Blogger who wrote about killing Girls Aloud cleared

Case tested whether Obscene Publications Act applied to the internet
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The Independent Online

A blogger who was charged with obscenity after he wrote an erotic story detailing the kidnap, sexual torture and murder of the pop group Girls Aloud was cleared at court yesterday after prosecutors offered no evidence against him.

Darryn Walker's case was the first time that the 1959 Obscene Publications Act had been applied to written material on the internet. His case was regarded as a test which could have had far-reaching ramifications for bloggers and publishers of online fiction.

But yesterday, on what was supposed to be the first day of Mr Walker's trial, the case was abandoned following the introduction of evidence from an information technology expert.

The Crown Prosecution Service said it originally charged Mr Walker believing that the story, called "Girls (Scream) Aloud", could be easily accessed by young fans of the group. But the IT expert said this was not the case and that the article could only be found by those who were specifically searching for such material. Unable to refute this, the CPS surrendered the case. It brought an end to a saga which started more than a year ago and was seen as one of the most significant censorship cases since the publisher Penguin was prosecuted for sanctioning DH Lawrence's novel Lady Chatterley's Lover in 1960.

Mr Walker, 35, was arrested in February 2008 by officers from Scotland Yard's Obscene Publications Unit who were alerted to his story by the Internet Watch Foundation. Last week the former civil servant, of South Shields, Tyneside, was told that he would be cleared and yesterday left Newcastle Crown Court after a short hearing in which the court heard that he had lost his job since he was arrested last year. He refused to comment as he left court.

The 7,300-word story tells of the kidnap of the chart-topping band from their tour bus. The author then explains in graphic and sexually-explicit terms how he wishes to kill the band's members – Nadine Coyle, Sarah Harding, Nicola Roberts, Kimberley Walsh and Cheryl Cole – and sell their limbs and other body parts on the internet auction site eBay.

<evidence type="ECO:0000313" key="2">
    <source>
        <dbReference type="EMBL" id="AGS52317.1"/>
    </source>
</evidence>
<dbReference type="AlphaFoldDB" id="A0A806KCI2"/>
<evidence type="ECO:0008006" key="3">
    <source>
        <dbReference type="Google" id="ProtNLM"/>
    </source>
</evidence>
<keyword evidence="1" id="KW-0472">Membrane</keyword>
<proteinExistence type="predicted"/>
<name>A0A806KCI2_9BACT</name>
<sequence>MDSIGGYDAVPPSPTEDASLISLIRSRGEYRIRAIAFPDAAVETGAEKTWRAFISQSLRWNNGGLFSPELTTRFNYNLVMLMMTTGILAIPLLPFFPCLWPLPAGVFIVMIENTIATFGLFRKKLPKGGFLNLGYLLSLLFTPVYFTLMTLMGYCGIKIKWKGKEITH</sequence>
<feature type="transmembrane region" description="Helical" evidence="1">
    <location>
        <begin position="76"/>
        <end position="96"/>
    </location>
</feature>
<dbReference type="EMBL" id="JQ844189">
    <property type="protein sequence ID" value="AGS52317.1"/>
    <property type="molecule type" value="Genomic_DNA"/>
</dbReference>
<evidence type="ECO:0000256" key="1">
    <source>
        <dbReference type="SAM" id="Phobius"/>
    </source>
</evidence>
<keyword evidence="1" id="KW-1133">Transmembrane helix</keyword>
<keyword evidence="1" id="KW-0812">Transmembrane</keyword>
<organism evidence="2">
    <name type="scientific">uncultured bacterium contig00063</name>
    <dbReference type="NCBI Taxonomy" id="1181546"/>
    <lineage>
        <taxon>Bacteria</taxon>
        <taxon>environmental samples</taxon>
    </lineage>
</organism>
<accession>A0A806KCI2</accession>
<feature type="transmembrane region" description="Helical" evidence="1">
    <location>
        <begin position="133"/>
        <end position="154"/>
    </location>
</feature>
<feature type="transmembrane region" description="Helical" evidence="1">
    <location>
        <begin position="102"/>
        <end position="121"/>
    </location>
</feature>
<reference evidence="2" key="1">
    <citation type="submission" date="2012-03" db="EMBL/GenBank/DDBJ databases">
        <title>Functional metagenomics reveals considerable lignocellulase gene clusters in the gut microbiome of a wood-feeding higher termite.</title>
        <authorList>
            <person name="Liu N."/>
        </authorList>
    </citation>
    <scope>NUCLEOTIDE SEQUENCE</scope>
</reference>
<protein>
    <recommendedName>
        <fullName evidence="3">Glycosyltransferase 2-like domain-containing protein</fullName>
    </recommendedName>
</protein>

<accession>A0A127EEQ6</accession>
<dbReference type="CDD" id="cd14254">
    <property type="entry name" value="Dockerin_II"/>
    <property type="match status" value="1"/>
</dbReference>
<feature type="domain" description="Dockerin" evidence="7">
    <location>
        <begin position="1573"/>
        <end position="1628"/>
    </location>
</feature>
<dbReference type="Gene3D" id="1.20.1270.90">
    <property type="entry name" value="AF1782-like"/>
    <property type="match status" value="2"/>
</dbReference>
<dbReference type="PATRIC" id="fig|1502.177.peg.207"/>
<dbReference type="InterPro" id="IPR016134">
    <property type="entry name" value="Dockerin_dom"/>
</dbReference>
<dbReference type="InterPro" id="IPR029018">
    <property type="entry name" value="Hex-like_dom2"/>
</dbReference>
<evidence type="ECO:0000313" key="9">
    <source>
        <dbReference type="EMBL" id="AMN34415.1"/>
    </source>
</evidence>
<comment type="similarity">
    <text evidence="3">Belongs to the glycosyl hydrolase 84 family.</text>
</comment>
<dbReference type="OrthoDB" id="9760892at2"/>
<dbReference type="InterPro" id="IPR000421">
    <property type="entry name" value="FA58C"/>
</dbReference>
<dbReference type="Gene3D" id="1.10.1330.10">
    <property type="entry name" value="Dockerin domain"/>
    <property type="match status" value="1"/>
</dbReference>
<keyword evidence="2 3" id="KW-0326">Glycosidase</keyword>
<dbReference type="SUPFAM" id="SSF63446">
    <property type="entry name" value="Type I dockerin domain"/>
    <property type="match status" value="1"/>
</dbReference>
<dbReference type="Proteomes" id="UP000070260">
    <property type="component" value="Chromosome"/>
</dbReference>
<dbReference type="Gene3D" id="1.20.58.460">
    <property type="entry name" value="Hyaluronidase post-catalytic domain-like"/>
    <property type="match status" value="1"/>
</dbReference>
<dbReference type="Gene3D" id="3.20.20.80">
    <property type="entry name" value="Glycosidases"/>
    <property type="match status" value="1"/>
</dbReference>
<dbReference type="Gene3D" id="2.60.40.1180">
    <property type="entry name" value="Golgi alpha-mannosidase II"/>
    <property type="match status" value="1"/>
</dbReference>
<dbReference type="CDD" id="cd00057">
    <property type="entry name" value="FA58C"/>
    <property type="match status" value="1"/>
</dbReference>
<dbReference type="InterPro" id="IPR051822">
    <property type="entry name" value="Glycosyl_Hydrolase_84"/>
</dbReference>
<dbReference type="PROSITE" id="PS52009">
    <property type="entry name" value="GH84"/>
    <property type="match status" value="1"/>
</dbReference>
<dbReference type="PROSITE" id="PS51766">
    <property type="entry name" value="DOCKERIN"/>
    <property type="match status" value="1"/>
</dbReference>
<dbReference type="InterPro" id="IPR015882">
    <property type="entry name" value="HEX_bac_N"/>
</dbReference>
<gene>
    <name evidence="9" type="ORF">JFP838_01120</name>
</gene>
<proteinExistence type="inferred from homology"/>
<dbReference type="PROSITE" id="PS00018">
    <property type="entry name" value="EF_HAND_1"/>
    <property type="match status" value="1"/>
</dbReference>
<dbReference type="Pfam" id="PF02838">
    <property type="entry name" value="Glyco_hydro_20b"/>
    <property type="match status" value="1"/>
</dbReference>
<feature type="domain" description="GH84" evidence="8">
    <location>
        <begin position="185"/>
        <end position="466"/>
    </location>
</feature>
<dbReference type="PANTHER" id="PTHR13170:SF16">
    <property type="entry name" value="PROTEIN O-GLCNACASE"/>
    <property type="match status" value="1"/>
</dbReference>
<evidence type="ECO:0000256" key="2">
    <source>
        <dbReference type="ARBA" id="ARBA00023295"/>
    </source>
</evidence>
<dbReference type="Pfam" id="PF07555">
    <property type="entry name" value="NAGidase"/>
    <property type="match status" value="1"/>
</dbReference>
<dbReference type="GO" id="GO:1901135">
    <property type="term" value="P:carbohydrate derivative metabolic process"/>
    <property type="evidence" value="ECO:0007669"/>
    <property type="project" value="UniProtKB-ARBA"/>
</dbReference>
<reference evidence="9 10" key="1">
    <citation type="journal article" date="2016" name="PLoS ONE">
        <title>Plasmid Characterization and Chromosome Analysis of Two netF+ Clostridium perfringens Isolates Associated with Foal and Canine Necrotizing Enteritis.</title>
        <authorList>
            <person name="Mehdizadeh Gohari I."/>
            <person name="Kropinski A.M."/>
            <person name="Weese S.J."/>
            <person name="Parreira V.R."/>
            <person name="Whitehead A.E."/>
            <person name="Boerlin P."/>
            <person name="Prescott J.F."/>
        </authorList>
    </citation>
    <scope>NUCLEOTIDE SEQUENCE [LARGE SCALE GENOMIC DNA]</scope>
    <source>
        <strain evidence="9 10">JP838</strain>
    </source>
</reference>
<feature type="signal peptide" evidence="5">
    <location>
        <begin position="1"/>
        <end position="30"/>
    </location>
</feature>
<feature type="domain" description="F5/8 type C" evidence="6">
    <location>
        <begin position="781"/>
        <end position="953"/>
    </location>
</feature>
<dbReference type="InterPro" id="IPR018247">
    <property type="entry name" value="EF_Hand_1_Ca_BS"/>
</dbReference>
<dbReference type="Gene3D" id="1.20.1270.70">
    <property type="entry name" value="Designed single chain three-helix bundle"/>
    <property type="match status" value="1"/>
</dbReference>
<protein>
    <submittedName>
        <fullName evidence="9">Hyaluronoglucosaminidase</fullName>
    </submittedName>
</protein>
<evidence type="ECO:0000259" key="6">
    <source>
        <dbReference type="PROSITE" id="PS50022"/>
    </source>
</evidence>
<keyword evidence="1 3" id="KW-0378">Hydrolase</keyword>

Yesterday Tim Owen QC, defending Mr Walker, said: "It was never his intention to frighten or intimidate the members of Girls Aloud. He had written what he had described as an adult celebrity parody and was only meant to be for an audience of like-minded people."

David Perry QC, prosecuting, said: "A crucial aspect of the reasoning that led to the instigation of these proceedings was that the article in question, which was posted on the internet, was accessible to people who were particularly vulnerable – young people who were interested in a particular pop music group."

However, the report for the defence by an IT expert said this was not the case. A spokeswoman for the CPS said that the service was served with the new defence evidence on 12 June, two weeks before the trial. She added: "The case was reviewed again and in the light of the evidence, it was decided it could no longer go ahead. The prosecution was unable to provide sufficient evidence to contradict this [new evidence] and so took the decision there was no longer a realistic prospect of conviction."

Judge Esmond Faulks formally returned a not guilty verdict to the charge of publishing an obscene article and said Mr Walker was free to leave court.